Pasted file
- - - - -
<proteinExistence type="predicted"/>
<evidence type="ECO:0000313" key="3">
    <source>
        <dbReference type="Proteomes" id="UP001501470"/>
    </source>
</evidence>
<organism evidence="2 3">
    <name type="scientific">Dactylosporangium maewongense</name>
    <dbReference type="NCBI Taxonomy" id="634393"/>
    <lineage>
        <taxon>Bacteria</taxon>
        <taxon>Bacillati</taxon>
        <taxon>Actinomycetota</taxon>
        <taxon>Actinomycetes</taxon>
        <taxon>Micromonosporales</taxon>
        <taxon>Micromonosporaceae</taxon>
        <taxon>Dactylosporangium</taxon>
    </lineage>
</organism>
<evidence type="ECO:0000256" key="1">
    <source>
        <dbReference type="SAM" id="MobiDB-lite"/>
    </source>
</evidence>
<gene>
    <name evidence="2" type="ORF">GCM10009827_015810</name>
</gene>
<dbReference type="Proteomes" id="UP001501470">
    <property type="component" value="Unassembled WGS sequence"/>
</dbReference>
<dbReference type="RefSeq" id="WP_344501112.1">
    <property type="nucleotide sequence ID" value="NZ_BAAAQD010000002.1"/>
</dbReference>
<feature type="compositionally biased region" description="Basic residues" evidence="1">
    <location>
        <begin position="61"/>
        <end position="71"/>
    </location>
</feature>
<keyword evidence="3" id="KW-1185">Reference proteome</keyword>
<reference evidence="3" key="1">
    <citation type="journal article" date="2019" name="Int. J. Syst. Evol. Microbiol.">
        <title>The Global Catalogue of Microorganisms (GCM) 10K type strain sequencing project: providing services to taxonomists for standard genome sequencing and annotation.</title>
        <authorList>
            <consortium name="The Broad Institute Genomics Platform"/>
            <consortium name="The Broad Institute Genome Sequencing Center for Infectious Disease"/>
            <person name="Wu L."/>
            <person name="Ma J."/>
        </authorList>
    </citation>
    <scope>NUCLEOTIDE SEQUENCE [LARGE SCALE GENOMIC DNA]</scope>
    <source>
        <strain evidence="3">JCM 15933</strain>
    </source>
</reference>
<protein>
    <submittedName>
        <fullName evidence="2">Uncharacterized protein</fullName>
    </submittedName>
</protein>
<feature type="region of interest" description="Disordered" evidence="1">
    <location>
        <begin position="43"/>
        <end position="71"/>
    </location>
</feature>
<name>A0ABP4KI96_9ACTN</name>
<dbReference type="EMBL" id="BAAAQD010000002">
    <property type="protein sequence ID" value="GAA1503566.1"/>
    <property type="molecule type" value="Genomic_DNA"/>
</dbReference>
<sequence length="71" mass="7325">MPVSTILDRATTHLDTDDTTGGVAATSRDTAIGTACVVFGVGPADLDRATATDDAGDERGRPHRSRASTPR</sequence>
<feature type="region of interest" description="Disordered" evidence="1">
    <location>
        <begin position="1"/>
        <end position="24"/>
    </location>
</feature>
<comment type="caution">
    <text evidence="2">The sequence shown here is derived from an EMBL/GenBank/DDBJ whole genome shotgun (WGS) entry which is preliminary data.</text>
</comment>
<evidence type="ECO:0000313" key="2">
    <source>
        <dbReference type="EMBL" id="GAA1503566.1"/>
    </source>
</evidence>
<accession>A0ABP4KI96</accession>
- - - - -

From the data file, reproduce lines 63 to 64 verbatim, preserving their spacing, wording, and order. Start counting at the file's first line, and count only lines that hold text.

        <begin position="43"/>
        <end position="71"/>